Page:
Design is an infinite game
In game theory there are two types of games. Finite games are those in which participants obey rules, recognise boundaries and announce winners and losers. While the infinite game has changing rules, flexible boundaries, organic interactions and exist solely for the purpose of continuing the game.
Design is an infinite game.
How often have we looked at design as a means to the end. We meet user goals. We meet business goals. And we try and meet revenue goals. But is a designer’s work ever done?
As designers, in our guts, we are never done .This is a problem design has with processes like Agile. The engineering process is looking for a done state. In fact they are looking for a ‘done-done’ state.
Unfortunately, current design processes also operate with a similar mindset. They are also working towards an end state.
Square boxes and linear processes
John Fire Lame Deer observed that the modern man is a prisoner of self created boundaries. Similarly, design also imposes a lot of boundaries on itself. In fact the most common definition for design is:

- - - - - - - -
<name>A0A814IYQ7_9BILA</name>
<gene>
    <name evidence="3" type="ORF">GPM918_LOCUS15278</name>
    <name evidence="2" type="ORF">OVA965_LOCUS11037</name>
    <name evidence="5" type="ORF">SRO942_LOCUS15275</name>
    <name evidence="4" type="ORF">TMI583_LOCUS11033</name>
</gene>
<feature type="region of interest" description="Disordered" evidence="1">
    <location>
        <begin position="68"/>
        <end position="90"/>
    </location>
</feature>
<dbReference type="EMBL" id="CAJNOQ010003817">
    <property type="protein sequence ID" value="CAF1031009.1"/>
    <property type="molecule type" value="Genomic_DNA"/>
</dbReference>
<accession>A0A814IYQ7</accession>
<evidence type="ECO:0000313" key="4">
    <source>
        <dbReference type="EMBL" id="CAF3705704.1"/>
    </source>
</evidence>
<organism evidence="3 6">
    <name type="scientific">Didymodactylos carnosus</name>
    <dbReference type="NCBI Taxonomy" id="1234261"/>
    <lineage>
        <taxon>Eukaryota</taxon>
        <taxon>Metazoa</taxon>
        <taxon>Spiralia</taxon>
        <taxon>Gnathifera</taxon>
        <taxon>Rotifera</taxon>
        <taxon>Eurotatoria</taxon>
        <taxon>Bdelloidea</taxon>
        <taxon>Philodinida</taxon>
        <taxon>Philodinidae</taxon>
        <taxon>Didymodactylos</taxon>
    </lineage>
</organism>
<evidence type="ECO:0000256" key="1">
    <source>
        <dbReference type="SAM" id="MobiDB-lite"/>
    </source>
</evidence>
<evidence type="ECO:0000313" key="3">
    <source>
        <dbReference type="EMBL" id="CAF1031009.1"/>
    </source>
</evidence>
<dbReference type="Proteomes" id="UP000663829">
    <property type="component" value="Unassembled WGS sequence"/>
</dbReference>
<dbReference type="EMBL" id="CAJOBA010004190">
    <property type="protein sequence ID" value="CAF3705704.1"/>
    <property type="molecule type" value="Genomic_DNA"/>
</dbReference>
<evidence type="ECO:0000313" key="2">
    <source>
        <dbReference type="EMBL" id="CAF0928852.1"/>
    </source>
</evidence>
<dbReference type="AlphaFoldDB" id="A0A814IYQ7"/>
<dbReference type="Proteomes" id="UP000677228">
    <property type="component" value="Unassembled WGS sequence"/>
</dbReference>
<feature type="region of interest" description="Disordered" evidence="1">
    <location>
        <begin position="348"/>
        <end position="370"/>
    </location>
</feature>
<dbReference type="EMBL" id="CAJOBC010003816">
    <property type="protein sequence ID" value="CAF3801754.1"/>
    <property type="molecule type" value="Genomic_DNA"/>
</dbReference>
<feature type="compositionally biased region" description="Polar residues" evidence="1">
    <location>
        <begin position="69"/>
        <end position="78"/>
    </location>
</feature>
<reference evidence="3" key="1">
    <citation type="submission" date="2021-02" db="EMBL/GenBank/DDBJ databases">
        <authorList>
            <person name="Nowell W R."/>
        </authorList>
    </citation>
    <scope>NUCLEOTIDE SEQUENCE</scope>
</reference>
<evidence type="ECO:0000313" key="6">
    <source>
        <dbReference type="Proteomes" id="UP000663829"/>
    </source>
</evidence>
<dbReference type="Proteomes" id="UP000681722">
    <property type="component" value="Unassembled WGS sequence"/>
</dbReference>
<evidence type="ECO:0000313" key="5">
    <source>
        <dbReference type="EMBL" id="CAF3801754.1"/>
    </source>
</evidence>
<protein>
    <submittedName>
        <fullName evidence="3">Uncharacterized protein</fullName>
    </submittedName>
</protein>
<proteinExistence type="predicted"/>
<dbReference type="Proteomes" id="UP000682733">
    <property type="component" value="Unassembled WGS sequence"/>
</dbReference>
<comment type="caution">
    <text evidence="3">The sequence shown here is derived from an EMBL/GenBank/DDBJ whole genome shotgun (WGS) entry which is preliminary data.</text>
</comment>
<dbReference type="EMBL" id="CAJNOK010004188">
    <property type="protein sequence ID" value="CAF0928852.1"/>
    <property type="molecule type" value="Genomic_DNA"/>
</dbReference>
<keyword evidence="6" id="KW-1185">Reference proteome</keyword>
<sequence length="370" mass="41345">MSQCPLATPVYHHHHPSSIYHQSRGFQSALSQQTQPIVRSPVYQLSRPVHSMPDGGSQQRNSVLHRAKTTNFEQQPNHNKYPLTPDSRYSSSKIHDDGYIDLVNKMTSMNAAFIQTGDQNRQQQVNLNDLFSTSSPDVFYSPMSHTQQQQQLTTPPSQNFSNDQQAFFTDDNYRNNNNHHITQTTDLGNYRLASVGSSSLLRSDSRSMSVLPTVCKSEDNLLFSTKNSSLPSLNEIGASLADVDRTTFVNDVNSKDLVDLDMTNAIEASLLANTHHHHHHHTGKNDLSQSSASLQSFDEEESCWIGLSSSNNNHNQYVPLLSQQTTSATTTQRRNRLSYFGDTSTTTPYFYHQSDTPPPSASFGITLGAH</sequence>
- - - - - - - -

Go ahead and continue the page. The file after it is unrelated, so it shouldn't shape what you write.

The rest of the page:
Design is the intentional solution to a problem within a set of constraints.
This forces us to move in a tightly constrained fashion.
So while our material possessions may be squares (as per Lame Deer), all our processes are linear. The much hated (and loved) waterfall process of software development is linear. Although Agile is supposed to be iterative, where ever I have worked, I found the implementation to be linear. And most definitely, Design Thinking is Linear.
All popular design thinking processes are linear
The Stanford D School process is linear. And uses hexagons much to Natasha Jen’s ire. This is more or less the standard pattern that every process following. A few might have some nuances and a few bells and whistles here and there.
This that is available on Interactiondesig.org website has lines that jump back and forth. Which is a good thing to do. But when you are working with people who want to release an MVP, there is usually no going back in this process.
And even though this is drawn as a circle, the process in reality is linear. Look at it more closely and you will see that the circle is incomplete at the end. And while that might be a mistake in the illustration, that is the true reality of the software development process.
What we need is a process that promotes readiness for an infinite game. Just like in life, where we strive for human flourishing, in design we should strive for Design flourishing.
And this is what I’m proposing. A Design Flourishing Process.
Stay tined for more about this process in the coming weeks.
I’m in the process of developing an alternate design process that aims to overcome the drawbacks of the current one. If you wish to know more do get in touch.
Originally published at www.navneetnair.com .